By Tomáš Tengely-Evans
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Birmingham pride says no to division

This article is over 4 years, 6 months old
Issue 2656
On the Birmingham pride march
On the Birmingham pride march (Pic: Socialist Worker)

Tens of thousands of people marched through Birmingham as the city’s Pride festival began on Saturday.

People danced, sang and let off confetti in the street as the Pride march made its way through the city centre. Max, a young LGBT+ person, told Socialist Worker, “I only came out a year ago—so for me coming to Pride is really a celebration.”

They added, “We’re doing all right legally, but we’ve still got a long way to go with LGBT+ rights.” 

The Pride march was led by number of LGBT+ Muslim groups and Parkfield primary school deputy head teacher Andrew Moffat. It comes agains the backdrop of homophobic protests, led by mainly Muslim parents, against LGBT+ lessons at some schools in Birmingham.

Jamila Manzoor came with a delegation from Iman, an organisation that provides support for LGBT+Muslims. She’s been coming to Pride for many years, but this is the first time in the festival’s 22 year history that Muslims have been at the forefront.

“This is very important for me—I’m lesbian and come from a Muslim family,” she told Socialist Worker.


Chants of “We’re here, we’re queer—get over it” rang out from the large bloc from Unmuted, an organisation that represents LGBT+ people who are black.

Nadine joined the bloc with with a sign calling on people to “protect Muslim queer, trans and intersex people of colour.”

“We’re taking a space for visibility for those who need it—Muslims communities, people of colour,” he told Socialist Worker.

“Visibility and support are so important—it’s hard for many people to express themselves.”

A group of right wing Christians, some of whom have supported protests outside Parkfield school, tried to jeer at the edge of the protest. They were drowned out by chants of “Teach love—not hate” and looked on awkwardly as LGBT+ couples danced past them.

Parkfield Community School and other schools in the same academy chain dropped the No Outsiders education programme.This included learning about same-sex relationships as part of teaching the Equality Act 2010.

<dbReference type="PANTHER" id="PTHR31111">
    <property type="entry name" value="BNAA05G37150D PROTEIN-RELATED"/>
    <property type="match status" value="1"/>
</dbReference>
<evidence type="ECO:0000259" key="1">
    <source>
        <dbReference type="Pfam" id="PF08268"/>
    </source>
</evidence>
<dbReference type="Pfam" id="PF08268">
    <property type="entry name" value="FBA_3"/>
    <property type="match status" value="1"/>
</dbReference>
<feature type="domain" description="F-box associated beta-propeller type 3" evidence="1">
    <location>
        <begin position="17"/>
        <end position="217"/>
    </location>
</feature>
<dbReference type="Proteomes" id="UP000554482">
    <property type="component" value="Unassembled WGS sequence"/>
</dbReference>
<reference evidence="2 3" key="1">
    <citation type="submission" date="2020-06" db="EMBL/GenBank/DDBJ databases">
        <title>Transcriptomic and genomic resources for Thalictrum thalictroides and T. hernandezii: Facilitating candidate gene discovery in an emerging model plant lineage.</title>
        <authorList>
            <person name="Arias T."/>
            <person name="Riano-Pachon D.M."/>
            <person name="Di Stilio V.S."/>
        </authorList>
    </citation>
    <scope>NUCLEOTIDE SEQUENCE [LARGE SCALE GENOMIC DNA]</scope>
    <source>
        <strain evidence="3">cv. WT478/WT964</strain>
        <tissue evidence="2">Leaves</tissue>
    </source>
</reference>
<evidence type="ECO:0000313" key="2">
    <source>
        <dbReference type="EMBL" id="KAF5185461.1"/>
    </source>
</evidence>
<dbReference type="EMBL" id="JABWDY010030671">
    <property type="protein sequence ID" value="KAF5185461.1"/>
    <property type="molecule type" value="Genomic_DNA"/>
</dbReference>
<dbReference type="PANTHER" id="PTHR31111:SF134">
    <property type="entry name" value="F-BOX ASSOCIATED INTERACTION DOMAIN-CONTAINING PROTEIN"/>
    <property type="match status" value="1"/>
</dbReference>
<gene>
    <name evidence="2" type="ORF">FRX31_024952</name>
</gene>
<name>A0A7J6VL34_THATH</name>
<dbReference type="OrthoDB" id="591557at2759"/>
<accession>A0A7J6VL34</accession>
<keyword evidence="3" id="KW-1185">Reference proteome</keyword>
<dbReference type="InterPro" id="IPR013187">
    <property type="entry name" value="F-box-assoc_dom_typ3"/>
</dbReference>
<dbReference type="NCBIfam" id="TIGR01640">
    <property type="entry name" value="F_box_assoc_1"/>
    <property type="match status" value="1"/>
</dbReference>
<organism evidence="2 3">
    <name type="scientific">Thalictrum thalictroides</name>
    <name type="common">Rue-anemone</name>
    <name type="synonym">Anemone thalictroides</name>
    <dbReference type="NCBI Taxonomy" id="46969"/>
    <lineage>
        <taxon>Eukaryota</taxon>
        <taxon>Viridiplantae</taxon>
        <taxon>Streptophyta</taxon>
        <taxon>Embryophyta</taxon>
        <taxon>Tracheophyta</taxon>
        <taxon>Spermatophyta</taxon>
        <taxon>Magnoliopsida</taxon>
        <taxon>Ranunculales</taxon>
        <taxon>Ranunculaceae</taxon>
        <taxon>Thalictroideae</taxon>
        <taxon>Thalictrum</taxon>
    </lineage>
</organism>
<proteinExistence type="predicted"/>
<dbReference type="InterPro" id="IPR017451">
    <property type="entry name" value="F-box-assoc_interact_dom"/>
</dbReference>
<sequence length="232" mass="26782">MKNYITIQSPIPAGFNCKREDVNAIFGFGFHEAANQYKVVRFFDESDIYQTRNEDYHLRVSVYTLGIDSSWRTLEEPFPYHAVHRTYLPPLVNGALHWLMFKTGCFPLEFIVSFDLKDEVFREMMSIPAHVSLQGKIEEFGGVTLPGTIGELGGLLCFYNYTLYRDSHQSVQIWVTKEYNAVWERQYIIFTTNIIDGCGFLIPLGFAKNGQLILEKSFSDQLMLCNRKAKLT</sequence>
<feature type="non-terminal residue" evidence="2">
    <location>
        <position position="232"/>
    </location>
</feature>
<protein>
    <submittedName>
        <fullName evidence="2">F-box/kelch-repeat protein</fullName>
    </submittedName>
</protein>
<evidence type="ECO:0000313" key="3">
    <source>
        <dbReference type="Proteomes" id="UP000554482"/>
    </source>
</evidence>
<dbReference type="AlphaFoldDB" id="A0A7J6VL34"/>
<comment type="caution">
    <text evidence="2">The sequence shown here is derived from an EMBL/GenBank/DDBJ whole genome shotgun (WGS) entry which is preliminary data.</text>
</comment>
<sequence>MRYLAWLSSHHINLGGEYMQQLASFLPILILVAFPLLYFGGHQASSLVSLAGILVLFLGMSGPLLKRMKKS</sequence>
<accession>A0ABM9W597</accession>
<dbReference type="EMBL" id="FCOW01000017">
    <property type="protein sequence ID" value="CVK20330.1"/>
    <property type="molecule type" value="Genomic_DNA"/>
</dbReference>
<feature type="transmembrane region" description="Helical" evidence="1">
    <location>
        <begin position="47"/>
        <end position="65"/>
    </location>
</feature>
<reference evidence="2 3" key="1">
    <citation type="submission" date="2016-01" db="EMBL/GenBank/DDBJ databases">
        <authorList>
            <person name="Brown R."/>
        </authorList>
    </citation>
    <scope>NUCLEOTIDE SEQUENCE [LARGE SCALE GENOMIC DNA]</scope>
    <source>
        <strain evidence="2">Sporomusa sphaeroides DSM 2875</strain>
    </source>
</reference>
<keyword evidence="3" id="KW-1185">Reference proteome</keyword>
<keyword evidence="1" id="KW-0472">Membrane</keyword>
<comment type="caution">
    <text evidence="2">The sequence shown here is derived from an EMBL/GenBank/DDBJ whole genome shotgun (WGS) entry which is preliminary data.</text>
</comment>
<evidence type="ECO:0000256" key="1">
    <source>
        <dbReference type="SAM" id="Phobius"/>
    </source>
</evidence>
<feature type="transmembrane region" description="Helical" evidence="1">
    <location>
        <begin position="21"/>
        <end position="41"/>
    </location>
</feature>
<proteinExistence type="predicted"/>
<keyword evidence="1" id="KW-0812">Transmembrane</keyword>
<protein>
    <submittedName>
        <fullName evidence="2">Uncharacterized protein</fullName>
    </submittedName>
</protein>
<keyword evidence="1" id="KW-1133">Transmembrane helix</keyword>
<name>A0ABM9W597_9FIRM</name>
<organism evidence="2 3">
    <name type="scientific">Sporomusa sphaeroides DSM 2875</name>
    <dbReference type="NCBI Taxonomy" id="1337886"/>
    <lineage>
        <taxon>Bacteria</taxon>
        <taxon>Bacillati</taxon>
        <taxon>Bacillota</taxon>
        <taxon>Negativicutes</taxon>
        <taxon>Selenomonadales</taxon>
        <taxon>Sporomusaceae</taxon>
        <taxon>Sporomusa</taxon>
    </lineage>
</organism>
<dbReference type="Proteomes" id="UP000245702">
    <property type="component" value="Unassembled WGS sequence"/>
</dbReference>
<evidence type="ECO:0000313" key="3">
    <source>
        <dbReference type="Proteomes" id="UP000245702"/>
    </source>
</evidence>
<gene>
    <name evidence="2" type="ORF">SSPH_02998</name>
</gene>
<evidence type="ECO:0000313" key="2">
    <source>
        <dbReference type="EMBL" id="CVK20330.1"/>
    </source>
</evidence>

The issue reignited as another school, Anderton Park, was forced to to shut early on Friday to ensure teachers and pupils were “safely let out of the way” ahead of protests. Around 200 bigots gathered outside the school gates.


Ferhan Khan, who joined the Pride march, was outside the school the previous day to back LGBT+ lessons. He told Socialist Worker that he was leading Pride to “make us visible as queer Muslims—no shame”.

“There have been protests outside the school but today shows you don’t have to be homophobic as a Muslim.”

Earlier last week LGBT+ supporters were pelted with eggs and intimidated by bigots after they hung heart shaped signs on the school gates.

All children should have LGBT+ inclusive RSE lessons. And even if some parents object they should not have the right to withdraw their children.

Jamila argued that RSE lessons are vital for children, including many who identify as both LGBT+ and Muslim. She explained, “If children don’t get the right education, they will face problems in life that remain hidden.

“They might not understand their feelings, they can go into depression and have low confidence.”

Nadine said that the equality lessons were important so children don’t “grow up in ignorance” about LGBT+ rights. “Not having them is completely backward—we need to educate people about it,” he said.

The Pride march was a powerful expression of LGBT+ people and a show of solidarity and defiance against those who want to push people back into the closet. As Bashun told Socialist Worker, “It’s about celebrating who I am—so people can see that we exist.”

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